Lee betrayed his commitment to offensive warfare when he invaded Maryland in the summer of 1862. Though he justified the decision to the defensive-minded President Davis by saying he wanted simply to establish an army on Northern soil and then offer Lincoln peace on terms of Southern independence, Lee actually hoped to force a decision in the war by attacking Union General George McClellan’s army in the North.

Stonewall Jackson urged Lee to move the Confederate army north of Washington, where it would threaten Baltimore, Philadelphia, and the capital’s food supply and communications. If the Confederate army held such a dangerous position, Jackson said, the enemy would have no other option except to assault it. Lee rejected Jackson’s advice once again, deciding to move west into the Cumberland Valley, far away from the center of Northern power. There he expected to fall on the Union army, not wait for it to fall on his army.

In the event, Lee did not get the chance to attack McClellan. The Union commander acquired by happenstance a copy of Lee’s troop dispositions, permitting him to defeat a portion of Lee’s army on South Mountain, west of Frederick, Maryland, and force Lee to abandon his broader plans. But, unwilling to give up without a fight, Lee invited a defensive battle under extremely unfavorable circumstances at Antietam on September 17, 1862. Lee stopped McClellan’s attacks, but his position—backed up in a corner against the Potomac River—gave him no room to swing around McClellan’s flank and defeat him. The result was a drawn battle, which presented Abraham Lincoln with the relative success he needed to issue the Emancipation Proclamation. This ensured that no European power would come to the aid of the South, thus scotching Jefferson Davis’s main ambition.

Only when facing a potentially disastrous situation at Chancellorsville in May 1863 did Lee at last agree to Jackson’s plan of battle. Jackson’s strike down the Union western flank caused Union General Joseph Hooker’s right corps to disintegrate and threw the rest of the Northern army into chaos. Jackson was just in the process of moving his corps to block the Federals’ only avenue of retreat when his own troops accidentally struck him down and mortally wounded him.

Although Jackson’s death handed the South a devastating blow, the Confederacy could still have won if Lee had accepted Jackson’s defend-then-attack plan when he invaded Maryland and Pennsylvania a month later. James Longstreet believed he had extracted a promise from Lee to do just that. But at the very first challenge Lee faced in Pennsylvania, he reverted to direct confrontation. This led to head-on attacks on all three days of Gettysburg, July 1–3, 1863, ending with General George Pickett’s disastrous charge on the third day, which wiped out the last offensive power of the Confederacy. From this point on, the Army of Northern Virginia could only strike out like a wounded lion at the forces gathering to destroy it. With Jackson dead and the South’s leadership in the hands of Davis and Lee, defeat became inevitable.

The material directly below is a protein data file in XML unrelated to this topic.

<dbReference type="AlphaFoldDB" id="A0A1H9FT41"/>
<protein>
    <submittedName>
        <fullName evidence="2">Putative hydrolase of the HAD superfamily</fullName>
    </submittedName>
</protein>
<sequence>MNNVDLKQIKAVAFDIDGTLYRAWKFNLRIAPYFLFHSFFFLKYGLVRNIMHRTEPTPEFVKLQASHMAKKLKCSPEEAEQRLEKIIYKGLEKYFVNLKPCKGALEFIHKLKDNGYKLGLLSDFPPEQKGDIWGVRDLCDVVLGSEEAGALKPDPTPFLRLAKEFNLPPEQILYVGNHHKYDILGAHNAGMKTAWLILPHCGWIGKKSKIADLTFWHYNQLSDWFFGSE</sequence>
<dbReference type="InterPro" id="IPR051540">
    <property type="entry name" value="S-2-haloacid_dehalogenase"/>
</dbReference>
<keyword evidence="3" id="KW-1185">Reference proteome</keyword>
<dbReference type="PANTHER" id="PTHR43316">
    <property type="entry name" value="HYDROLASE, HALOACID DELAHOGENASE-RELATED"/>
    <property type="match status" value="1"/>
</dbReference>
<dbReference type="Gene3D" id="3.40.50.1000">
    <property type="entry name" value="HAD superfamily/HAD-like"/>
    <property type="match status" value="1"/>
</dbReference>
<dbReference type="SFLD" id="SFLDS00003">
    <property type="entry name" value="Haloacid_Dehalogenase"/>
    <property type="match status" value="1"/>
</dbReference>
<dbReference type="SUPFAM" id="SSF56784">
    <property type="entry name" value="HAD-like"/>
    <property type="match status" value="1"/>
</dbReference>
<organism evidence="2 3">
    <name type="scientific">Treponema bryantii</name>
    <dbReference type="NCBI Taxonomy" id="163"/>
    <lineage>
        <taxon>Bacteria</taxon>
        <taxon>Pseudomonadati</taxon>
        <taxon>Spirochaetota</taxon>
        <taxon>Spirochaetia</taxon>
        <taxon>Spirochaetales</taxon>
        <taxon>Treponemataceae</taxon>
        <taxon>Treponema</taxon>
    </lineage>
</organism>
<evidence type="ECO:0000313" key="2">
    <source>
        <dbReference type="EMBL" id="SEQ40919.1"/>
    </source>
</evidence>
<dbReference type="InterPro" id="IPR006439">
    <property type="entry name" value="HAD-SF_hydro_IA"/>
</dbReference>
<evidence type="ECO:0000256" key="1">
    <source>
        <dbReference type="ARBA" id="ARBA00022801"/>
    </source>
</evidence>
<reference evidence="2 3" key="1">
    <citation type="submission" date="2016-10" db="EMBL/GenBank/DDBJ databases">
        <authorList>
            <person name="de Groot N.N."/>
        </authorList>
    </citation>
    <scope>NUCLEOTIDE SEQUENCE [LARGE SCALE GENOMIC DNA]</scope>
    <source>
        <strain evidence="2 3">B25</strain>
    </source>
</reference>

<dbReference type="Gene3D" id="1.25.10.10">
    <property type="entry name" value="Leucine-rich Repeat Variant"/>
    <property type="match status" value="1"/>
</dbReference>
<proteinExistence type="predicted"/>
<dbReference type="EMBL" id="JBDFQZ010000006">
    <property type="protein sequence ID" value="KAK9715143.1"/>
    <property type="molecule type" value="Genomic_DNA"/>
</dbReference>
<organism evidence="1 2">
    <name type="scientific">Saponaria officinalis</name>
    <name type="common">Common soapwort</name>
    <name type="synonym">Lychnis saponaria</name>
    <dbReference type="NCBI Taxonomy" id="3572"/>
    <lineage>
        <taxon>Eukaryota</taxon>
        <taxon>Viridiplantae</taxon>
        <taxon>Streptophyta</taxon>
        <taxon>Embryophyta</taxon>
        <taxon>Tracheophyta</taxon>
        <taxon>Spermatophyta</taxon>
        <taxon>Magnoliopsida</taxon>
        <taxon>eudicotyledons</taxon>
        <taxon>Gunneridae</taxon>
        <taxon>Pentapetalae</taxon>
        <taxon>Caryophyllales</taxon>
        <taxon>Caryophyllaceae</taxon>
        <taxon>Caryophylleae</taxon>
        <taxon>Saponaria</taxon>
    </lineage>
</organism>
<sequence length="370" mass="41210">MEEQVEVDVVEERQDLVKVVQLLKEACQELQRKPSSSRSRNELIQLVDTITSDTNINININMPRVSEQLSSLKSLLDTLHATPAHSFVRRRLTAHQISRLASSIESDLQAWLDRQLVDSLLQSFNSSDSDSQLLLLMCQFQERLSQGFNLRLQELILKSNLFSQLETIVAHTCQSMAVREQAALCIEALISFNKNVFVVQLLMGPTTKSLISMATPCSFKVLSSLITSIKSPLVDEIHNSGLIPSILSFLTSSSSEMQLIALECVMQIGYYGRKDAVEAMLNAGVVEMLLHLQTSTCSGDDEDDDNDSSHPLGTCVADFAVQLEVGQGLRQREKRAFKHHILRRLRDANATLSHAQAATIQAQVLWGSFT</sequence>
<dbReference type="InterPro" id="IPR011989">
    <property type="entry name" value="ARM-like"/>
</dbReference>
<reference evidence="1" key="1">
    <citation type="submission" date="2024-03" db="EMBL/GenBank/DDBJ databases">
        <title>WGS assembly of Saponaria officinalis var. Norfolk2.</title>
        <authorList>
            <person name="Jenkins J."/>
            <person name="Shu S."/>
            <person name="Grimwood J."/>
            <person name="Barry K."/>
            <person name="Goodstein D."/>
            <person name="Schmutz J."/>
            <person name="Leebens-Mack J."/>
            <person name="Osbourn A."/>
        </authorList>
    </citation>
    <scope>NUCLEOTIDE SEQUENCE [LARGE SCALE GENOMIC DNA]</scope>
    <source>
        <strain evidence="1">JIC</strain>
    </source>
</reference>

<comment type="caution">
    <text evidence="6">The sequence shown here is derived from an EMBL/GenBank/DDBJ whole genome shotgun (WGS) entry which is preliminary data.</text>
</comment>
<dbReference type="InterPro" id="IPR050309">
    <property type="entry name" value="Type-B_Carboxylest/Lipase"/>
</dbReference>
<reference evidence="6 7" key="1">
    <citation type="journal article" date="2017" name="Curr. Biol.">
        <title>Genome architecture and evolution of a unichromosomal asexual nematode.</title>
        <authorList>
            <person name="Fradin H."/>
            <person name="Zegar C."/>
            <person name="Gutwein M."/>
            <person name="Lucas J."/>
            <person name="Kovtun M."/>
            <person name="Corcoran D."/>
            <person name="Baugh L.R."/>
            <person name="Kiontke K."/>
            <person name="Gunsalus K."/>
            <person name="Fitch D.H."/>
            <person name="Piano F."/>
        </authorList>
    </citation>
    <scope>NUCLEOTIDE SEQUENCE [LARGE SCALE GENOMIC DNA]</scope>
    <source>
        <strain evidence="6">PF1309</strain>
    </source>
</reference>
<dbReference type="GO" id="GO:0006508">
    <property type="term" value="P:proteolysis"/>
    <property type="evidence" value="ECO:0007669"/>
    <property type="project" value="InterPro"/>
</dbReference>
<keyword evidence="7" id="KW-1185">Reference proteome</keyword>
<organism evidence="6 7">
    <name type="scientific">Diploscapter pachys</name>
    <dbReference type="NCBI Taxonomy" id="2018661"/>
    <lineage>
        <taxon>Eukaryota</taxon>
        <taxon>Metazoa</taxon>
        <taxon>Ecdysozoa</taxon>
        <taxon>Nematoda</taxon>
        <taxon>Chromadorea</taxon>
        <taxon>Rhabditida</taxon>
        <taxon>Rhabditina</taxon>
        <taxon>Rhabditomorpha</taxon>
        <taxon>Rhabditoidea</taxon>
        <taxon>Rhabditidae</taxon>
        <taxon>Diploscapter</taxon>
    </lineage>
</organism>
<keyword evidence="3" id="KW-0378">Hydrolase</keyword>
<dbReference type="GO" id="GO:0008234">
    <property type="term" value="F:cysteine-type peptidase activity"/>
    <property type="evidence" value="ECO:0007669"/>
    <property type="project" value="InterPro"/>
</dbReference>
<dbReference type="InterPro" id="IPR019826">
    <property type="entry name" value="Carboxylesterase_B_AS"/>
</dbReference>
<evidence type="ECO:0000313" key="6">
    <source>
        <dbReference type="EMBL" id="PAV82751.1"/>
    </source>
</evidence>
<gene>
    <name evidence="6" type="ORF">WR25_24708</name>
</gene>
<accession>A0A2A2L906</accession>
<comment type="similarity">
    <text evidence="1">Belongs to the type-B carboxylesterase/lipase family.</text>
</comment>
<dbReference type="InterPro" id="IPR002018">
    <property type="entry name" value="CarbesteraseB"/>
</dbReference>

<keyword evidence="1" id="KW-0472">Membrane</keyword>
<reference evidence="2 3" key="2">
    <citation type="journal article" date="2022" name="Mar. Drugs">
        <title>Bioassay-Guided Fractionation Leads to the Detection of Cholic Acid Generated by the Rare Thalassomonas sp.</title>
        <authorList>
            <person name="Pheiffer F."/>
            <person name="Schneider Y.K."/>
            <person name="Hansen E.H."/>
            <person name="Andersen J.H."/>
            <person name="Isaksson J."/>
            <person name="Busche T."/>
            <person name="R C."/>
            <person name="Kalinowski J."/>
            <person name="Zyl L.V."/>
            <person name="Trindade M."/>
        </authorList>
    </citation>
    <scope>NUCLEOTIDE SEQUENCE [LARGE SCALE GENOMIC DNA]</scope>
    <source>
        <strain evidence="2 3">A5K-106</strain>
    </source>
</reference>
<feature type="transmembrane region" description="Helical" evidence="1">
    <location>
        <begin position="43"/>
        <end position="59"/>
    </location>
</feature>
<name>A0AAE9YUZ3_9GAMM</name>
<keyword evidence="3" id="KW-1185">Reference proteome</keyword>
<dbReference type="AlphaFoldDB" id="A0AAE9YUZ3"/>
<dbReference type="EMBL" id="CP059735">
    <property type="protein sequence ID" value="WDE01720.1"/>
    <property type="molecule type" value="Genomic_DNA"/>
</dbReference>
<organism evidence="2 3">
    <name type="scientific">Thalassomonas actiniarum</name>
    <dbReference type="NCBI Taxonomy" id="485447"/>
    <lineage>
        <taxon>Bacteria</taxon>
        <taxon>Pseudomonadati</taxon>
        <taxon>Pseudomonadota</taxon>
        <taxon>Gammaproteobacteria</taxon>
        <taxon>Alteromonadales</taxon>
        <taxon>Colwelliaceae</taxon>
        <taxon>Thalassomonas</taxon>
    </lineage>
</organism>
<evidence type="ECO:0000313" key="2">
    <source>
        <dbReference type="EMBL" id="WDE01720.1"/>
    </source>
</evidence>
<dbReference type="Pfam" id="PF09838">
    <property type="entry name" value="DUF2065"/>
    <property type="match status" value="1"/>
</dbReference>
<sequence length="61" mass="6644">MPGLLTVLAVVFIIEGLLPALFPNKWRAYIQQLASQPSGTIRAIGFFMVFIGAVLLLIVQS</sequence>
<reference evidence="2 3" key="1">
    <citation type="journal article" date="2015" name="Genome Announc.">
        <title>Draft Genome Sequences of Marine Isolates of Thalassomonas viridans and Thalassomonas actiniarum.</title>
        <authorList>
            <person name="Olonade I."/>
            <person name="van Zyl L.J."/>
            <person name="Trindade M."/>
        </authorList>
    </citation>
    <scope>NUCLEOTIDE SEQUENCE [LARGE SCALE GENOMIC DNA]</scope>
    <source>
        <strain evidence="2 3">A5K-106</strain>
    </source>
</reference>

But it did not have to be. This is the story of how the South could have won the Civil War. It is based not on fanciful, theoretical conjectures of what might have been but on positive recommendations proposed time after time to the South’s top leaders. The concepts, recommendations, and means were at hand—at least as late as the first day of Gettysburg—for the South to emerge victorious. It did not happen because the South’s primary leaders could not see the way to victory.

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I sincerely hope no reader will conclude that this book’s title implies in any way that I am advocating some reappraisal of the Lost Cause, or some nostalgic longing for what is gone with the wind. To use an old Southern term, we are well shut of our selfish aristocrats, who tried until the last to hold on to the unpaid labor of slaves so as to get and keep their wealth. The elimination of slavery and the aristocrats who fed on it was a glorious and long-overdue advance.

This book is about something entirely different. I hope to move a step beyond the comment of the great New York author Damon Runyon (1884–1946), who wrote, “The race is not always to the swift, nor the battle to the strong—but that’s the way to bet.” My purpose is to show that, despite the odds, wars are won by human beings. When superior military leaders come along, and political leaders pay attention to them, they can overcome great power and great strength. That is a lesson we need to remember today.

1 Only one Union commander, William Tecumseh Sherman, was even in Lee’s league when it came to overall leadership in battle, and they never met in the field. Lee demonstrated his mastery of battle tactics on many occasions. For example, at Antietam in 1862, though he should not have fought there in the first place, his skillful management of the battle saved the day for the Confederacy at a time when he had fewer than half the troops that Union General George McClellan possessed. He rescued the Confederates by pulling troops from one end of the line and sending them to the other, which was under great stress. Likewise, the Overland Campaign of 1864 stands to this day as one of the greatest defensive operations in history; Lee destroyed half of Ulysses S. Grant’s army in the space of weeks and left the Union force completely hobbled for months.